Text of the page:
SingularityHUB explains what Elon Musk meant when he said that we probably live in a simulation. Explaining how it would all work, the article goes as far as theorising that we're probably a simulation, within a simulation, within a simulation... But, whatever, it doesn't really matter.
There are many tricks we can use to reduce the computational power needed to simulate a universe to a degree we can handle. The most obvious being: Don’t render anything no-one is looking at. If you feel a slight tingling sensation in your body, this might be because you are familiar with Heisenberg's uncertainty principle and the observer effect. Modern physics tells us reality is such that the state of the smallest particles is dependent on whether they are being observed.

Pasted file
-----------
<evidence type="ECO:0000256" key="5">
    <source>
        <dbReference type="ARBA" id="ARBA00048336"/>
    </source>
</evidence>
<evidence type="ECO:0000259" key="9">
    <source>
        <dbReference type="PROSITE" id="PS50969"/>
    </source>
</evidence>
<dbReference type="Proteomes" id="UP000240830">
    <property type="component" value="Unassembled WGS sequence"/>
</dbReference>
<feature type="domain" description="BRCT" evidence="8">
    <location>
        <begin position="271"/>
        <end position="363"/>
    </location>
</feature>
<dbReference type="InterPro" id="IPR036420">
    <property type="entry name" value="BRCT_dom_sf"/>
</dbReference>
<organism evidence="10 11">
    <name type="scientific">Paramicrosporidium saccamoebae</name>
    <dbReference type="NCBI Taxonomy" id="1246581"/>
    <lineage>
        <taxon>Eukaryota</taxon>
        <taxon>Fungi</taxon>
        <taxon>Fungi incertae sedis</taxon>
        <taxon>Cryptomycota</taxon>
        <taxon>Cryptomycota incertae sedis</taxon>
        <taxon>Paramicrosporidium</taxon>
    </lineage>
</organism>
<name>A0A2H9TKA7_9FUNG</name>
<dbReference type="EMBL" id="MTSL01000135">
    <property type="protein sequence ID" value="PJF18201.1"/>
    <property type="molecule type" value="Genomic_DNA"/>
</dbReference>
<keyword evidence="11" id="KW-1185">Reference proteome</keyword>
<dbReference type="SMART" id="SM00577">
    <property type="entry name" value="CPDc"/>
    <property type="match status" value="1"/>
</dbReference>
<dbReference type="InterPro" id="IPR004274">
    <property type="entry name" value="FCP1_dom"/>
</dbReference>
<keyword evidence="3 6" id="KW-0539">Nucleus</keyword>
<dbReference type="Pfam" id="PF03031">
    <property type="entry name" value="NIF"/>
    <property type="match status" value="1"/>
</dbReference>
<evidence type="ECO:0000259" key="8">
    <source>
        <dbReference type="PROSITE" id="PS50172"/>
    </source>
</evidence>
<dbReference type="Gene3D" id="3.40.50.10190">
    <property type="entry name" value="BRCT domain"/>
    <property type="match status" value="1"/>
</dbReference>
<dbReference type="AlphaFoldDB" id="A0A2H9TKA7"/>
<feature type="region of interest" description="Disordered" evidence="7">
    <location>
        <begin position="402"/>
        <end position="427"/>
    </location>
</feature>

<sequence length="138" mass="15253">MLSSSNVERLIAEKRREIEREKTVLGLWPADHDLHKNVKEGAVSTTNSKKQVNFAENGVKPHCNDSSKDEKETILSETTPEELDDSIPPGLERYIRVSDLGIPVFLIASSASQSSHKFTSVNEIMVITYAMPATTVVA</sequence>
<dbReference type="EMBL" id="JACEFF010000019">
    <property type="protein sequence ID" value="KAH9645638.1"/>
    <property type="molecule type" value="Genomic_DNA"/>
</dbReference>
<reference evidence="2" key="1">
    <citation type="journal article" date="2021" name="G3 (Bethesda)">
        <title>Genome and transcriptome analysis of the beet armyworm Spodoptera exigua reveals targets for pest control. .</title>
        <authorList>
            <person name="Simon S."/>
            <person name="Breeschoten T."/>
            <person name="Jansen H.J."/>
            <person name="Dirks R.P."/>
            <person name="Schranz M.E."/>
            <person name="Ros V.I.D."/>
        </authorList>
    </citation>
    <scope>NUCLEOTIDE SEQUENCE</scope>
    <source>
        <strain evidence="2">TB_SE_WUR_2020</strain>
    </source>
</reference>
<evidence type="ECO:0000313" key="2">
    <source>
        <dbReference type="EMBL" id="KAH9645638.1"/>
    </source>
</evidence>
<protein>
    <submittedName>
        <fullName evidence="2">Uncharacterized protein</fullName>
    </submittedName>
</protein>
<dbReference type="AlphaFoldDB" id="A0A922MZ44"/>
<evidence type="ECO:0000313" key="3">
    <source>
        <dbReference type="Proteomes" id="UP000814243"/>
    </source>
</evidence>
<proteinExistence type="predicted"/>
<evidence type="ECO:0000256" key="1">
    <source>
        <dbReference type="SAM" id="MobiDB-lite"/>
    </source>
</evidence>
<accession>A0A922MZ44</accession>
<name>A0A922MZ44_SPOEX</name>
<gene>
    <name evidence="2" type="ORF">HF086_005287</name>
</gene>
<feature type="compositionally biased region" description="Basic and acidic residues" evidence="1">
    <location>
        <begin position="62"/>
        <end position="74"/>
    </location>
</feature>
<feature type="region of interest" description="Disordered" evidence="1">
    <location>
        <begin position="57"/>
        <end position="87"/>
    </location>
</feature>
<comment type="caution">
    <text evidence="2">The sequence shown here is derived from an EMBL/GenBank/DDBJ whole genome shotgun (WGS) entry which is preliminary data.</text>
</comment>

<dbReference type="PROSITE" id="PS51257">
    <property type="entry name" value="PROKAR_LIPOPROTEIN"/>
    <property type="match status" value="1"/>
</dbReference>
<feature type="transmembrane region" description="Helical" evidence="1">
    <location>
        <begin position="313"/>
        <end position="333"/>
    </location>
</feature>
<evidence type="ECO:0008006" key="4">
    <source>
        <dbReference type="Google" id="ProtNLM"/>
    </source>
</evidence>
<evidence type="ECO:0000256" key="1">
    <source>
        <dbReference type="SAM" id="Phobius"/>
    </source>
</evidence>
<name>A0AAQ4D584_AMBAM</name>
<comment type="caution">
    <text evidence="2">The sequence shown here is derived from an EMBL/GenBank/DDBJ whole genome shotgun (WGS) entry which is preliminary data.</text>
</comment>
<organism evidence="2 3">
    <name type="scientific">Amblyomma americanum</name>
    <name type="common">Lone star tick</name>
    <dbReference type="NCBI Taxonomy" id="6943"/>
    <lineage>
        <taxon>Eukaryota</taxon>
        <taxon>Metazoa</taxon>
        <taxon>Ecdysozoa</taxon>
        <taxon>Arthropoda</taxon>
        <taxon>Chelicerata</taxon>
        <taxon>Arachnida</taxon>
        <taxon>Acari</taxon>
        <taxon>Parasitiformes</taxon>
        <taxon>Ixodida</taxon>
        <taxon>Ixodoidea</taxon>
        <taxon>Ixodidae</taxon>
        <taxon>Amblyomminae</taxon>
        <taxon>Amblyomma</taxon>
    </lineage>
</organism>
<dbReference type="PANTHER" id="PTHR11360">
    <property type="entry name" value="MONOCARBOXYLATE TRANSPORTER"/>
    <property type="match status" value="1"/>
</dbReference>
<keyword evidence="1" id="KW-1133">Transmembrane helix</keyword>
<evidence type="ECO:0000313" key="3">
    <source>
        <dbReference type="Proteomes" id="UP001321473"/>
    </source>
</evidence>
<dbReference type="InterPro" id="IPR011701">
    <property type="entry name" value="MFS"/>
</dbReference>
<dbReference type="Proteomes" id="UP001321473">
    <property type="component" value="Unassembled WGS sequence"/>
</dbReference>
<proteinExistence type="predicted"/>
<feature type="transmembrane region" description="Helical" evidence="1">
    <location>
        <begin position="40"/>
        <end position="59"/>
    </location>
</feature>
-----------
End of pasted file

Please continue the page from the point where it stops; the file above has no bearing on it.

Next trick you could use: Make the universe seem vast and limitless even though it isn’t. This one is actually used quite a lot in video games. By reducing the details on far away objects you can save huge amounts of computational power and generate objects only when they are discovered. If this sounds hard to grasp, please take a look at the game No Man’s Sky — a video game in which a whole virtual universe is being procedurally generated while you discover it.
Last but not least: Add basic physical principles that make it amazingly hard or impossible to reach any other planet and keep the simulated beings stranded in their own world (speed of light and exponentially expanding universe — cough, cough).
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